Amid COVID surge, states that cut benefits still see no hiring boost By Reuters
By Howard Schneider
WASHINGTON (Reuters) – The August slowdown in U.S. job creation hit harder in states that pulled the plug early on enhanced federal unemployment benefits, places where an intense summertime surge of coronavirus cases may have held back the hoped-for job growth.
The Bureau of Labor Statistics released new state-level data Friday showing that the majority of Republican-led states which dropped the $300 weekly unemployment benefit in the summer created jobs less quickly than those that kept the benefits.
(Graphic: Job growth and unemployment insurance, https://graphics.reuters.com/USA-ECONOMY/UNEMPLOYMENT/lbpgnglorvq/chart.png)
Elected leaders in those states argued the payments, in place since spring of 2020 to help families through the pandemic, were discouraging people from work and holding back an economic recovery that seemed to be gathering steam earlier this year when the impact of vaccines was taking hold and coronavirus cases were falling.
Some of these same states like Texas and Florida are hotbeds for opposition to health mandates such as mask wearing. The surge in infections that occurred there in July/August appeared to have impacted hiring at the kinds of businesses with close contact who were most affected by the crisis.
The overall employment rate in leisure and hospitality declined by 0.5% in 26 of the 26 states which ended their benefits and increased by 1% in other places.
(Graphic: Leisure and hospitality jobs, https://graphics.reuters.com/USA-ECONOMY/PAYMENTS/xmvjoknlbpr/chart.png)
In Florida, where the weekly average of new cases per 100,000 residents jumped from less than 50 in June to more than 700 in August, employment in the sector declined by 4,000 after rising steadily this year.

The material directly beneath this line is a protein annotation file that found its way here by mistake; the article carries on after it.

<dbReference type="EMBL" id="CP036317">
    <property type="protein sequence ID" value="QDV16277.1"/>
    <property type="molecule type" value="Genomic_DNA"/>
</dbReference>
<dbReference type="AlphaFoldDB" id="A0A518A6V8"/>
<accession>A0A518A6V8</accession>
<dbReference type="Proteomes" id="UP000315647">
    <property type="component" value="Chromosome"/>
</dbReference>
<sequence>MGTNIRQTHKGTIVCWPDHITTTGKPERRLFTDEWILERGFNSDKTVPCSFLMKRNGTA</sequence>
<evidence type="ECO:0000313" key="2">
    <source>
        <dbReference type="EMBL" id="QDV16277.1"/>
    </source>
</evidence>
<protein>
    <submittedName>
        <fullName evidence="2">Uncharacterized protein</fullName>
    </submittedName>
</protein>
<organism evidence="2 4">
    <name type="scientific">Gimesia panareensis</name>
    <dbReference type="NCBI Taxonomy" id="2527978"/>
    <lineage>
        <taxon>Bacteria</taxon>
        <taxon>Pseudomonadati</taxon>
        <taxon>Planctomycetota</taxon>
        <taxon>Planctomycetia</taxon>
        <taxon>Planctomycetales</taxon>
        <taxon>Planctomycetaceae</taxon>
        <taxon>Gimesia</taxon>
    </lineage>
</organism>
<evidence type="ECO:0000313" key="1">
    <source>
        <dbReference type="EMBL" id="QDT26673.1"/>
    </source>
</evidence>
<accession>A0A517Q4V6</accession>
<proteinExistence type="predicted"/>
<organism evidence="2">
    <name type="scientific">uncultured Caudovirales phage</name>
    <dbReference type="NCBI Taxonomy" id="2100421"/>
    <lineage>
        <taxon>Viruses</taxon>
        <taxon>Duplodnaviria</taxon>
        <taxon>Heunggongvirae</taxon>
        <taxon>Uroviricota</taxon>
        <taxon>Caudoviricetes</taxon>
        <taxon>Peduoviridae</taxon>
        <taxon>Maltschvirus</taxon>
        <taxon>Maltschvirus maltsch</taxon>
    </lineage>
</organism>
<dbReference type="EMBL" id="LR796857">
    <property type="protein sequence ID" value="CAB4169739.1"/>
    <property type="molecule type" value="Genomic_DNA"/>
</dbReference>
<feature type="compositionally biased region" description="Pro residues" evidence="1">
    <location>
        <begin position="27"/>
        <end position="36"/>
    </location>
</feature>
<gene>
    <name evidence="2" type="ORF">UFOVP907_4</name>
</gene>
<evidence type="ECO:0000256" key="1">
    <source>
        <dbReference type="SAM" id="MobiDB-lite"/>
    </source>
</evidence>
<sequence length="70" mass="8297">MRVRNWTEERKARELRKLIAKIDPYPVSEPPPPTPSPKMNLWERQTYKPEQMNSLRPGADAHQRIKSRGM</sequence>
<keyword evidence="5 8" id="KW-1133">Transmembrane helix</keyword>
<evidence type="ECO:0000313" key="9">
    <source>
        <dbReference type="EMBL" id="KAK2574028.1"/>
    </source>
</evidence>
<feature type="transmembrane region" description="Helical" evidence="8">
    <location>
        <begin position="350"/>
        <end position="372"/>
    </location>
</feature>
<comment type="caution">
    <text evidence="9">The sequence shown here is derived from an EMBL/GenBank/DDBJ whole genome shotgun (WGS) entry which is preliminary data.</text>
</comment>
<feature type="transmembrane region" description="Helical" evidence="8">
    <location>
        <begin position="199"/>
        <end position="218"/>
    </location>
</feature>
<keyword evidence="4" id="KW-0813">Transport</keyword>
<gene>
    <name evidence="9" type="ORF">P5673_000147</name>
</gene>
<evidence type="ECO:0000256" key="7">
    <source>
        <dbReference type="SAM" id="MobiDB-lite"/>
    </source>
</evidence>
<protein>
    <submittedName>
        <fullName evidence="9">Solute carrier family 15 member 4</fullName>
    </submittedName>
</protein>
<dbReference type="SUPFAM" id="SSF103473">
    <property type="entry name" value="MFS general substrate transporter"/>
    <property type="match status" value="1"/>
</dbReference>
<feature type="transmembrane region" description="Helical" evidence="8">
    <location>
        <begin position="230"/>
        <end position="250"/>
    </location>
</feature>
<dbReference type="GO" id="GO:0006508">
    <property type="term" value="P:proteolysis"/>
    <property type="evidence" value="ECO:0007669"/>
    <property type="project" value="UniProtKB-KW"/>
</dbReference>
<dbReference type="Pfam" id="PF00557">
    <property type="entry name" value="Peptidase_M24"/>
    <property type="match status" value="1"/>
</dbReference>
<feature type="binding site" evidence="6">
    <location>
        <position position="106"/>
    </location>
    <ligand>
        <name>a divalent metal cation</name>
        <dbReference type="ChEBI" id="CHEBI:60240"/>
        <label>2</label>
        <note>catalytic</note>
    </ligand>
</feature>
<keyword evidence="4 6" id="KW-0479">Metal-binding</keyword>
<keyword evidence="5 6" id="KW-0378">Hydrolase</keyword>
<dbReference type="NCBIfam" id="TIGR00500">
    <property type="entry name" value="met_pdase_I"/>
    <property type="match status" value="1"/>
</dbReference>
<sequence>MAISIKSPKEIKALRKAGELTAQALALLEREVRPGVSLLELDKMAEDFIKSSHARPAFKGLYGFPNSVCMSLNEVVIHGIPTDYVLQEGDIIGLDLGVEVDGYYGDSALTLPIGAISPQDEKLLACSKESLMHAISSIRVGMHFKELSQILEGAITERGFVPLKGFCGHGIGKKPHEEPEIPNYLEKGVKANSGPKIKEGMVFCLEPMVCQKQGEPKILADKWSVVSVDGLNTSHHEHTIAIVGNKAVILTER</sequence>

Texas had 25,000 fewer infections than usual in August. This was despite a drop of 30 cases per 100,000 residents in June. In Texas, however, this number rose to more than 400 during August. Georgia also experienced a sharp rise in infection rates and lost almost 7,000 positions in this sector.
California and New York saw a less severe epidemic of coronavirus Delta and have since added about 33,000 and 7K jobs respectively.
Data from the data show that there is much debate over how end to pandemic unemployment benefits will affect the economy. It will determine whether people will take up jobs or remain cash strapped due to a new wave of viral infections and problems finding childcare.
Some economists noted that the transition from public benefits to private income might not be fast enough to prevent a significant impact on the economy.
Analysts see the low August unemployment rate of 235,000, which many believe is a sign of how the Pandemic continues to threaten recovery.
The unemployment problem has been hard to analyze by economists. This is partly due to difficulties in separating the effects of payments and larger shifts in labor or the potential offsetting damages caused by the pandemic.
Goldman Sachs (NYSE) analysts looked at the individual levels of data to find that the payment ended did increase the chance of someone going from unemployment to work. The national expiration will result in the creation of an additional 1.3million jobs.
Joseph Briggs (Goldman Sachs) wrote Friday that “The behavior response to UI benefit expiration is highly uncertain due the unprecedented size to the benefit swings as well as the extremely unusual economic or health situation.”